How do I build a Ford Focus RS from a plain Focus?

Suppose I wanted to make my own RS out of a plain Focus 2.0L. :smiley: What parts do I need? I don’t really care about bucket seats, wider arches or a start button. All I’d like to know is the wheel sizes, suspension settings and the engine parts. Is there a complete list of these parts?

Also, some people reported that the turbocharger was placed too close to the intercooler which would make the engine overheat. Can any improvements be done to the original turbo conversion layout?

Oh jeez. You’re in for it. You’d probably be better off to sell your Focus and import a real RS.

First off, you’ve got to obtain the Cosworth intake and exhaust plumbing, as well as the turbocharger. Cosworth doesn’t have these for sale, and the number of spare parts available is sufficient to support the number of real Focus RS’s built, which was strictly limited. In addition, it would be highly unlikely that a Ford dealer here would be able to deal with a Ford dealer in England. I wanted a Ford Focus station wagon with the manual gearbox the year it came out; as it was available in Canada, I wanted to buy it there and bring it back here. Ford put the kibosh on these plans by sending an ultimatum to its Canadian dealerships that if they sold a car to an American, they would lose their franchise. If I cannot get a standard-in-other-countries-version of the best-selling car in the world, how am I going to get a highly-specialized semi-outside-supplier part from a car that was never legal here?

Second off, you’ve got to find the Quaife torque-biasing diff. Fat chance. It wasn’t a standard off-the-shelf item anyway - and Ford can certainly use their considerable powers of intimidation to convince Quaife to not sell you that differential.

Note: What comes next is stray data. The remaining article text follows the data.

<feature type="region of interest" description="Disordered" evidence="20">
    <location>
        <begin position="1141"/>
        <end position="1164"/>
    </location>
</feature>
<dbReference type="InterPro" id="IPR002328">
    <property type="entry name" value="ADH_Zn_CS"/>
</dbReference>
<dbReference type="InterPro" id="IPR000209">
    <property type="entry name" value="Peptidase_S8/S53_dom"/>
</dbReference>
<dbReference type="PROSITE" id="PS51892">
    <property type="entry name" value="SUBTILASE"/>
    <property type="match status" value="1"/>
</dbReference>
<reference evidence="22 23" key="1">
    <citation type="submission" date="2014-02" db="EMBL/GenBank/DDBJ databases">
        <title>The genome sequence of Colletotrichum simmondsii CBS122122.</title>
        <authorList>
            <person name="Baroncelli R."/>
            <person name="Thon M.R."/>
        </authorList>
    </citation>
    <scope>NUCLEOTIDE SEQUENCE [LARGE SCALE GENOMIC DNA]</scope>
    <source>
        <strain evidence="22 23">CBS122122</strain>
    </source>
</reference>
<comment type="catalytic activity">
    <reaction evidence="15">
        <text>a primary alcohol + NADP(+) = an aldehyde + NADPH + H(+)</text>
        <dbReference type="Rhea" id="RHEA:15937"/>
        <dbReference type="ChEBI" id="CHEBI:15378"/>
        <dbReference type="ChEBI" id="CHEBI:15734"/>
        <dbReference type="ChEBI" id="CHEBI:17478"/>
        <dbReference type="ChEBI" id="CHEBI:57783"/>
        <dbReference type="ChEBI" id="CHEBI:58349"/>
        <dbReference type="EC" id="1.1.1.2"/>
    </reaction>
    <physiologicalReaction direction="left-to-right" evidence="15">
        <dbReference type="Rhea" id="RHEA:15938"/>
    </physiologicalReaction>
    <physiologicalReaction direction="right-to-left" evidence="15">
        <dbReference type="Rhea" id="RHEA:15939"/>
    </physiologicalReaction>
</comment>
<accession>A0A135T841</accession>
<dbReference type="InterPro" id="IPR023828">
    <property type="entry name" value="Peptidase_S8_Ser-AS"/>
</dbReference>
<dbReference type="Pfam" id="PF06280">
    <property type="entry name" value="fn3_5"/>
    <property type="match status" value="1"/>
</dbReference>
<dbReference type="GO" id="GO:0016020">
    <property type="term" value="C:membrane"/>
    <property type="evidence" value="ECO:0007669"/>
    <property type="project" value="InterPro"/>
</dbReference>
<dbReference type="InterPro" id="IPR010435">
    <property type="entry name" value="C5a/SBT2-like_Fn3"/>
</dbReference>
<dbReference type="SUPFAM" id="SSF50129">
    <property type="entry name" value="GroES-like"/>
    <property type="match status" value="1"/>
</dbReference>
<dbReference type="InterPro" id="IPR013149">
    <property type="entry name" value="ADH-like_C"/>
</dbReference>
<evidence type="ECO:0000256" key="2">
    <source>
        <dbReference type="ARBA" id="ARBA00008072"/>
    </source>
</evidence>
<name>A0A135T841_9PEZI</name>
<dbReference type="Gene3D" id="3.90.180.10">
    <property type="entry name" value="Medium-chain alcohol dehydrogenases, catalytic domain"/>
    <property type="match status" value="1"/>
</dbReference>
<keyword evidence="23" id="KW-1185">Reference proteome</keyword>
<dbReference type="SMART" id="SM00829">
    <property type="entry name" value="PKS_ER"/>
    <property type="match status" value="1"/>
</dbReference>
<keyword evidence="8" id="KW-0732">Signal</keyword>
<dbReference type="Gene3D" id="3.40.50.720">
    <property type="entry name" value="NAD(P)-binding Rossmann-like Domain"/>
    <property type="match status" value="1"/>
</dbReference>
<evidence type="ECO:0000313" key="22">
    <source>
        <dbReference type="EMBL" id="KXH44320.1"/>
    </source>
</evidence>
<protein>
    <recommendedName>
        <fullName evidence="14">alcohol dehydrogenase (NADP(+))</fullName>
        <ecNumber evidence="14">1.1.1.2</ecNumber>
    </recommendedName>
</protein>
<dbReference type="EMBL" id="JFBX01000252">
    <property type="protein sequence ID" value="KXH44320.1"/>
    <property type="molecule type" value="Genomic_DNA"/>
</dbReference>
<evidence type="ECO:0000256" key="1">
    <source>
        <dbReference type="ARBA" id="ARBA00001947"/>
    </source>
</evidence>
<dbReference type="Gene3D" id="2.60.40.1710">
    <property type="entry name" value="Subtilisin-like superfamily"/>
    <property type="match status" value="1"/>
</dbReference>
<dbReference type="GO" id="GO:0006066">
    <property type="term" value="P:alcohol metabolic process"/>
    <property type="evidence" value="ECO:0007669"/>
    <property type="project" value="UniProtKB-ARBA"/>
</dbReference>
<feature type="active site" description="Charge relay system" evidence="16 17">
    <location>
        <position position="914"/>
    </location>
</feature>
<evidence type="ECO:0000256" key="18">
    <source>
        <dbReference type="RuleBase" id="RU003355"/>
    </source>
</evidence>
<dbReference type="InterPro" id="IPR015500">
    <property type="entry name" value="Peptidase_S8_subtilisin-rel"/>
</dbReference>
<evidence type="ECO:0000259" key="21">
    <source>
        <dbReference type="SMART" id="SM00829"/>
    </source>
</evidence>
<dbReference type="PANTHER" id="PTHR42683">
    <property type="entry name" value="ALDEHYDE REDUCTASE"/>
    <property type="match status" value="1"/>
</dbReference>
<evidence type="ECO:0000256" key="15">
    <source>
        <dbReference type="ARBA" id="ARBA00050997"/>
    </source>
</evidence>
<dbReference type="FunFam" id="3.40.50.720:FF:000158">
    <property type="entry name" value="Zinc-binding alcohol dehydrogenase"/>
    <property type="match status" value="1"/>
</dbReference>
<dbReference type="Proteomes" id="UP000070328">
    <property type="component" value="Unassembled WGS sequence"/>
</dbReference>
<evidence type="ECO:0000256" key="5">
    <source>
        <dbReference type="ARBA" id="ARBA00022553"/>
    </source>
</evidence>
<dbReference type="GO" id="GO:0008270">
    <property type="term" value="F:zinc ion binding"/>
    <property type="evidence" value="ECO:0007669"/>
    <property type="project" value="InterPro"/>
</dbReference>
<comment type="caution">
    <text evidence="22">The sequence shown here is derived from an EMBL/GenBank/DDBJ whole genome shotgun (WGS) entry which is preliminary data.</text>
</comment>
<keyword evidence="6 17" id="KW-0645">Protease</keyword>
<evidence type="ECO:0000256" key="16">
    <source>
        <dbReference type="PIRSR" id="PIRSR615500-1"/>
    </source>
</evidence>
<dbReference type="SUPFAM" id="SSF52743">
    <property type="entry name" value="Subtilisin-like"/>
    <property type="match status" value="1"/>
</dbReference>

Third, since the suspension calibrations aren’t really adjustable on a Focus (or almost any production car for that matter), the suspension geometry changes would require new parts. Once again, you get to try to deal with a bull-headed multinational corporation to get these parts.

However, if you change the question a little, you’ll get an answer more like the one you were looking for. Here’s the question you want to be asking : “Starting with a plain manual Focus, how can I end up with a car that drives like a Focus RS?” Ford Racing has a whole catalog of upgrade parts, many of which are for the Focus. In addition, a significant aftermarket has cropped up for the Zetec engine and Focus platform, even in this country. Sport Compact Car magazine has come up with a highly convincing recipe for a faux-RS.

Change the question a little more, and you’ll get an answer that’s even easier (although the cost is a bit harder to stomach). “I have a Focus. I want to go seriously fast in this Focus. What do I do?” Get on the blower to Ford Racing, and shell out for the $20,000 kit that includes a 5.0L four-cam V8… You have been warned.

Change the question a little more than that, and you’ll a yet-easier answer. “I have a Ford Focus. I want to go seriously fast. What do I do?” Sell the Focus. Go on AutoTrader or Ebay and find the best Z32 (1990-1996) Nissan 300ZX Turbo that costs less than your total budget for this project. Buy it. Seven grand is the going rate for a 99-percent-of-showroom-condition one. This is the biggest bargain in the whole high-performance car market right now. It’s worth no more than a Camaro Z28 of that era, but it’s a much better car in nearly every way.

Wow! I didn’t know that the ehxaust manifold was made by Cosworth. Anyway, it seems like too much hassle :frowning: I’ll buy a Civic Type R instead.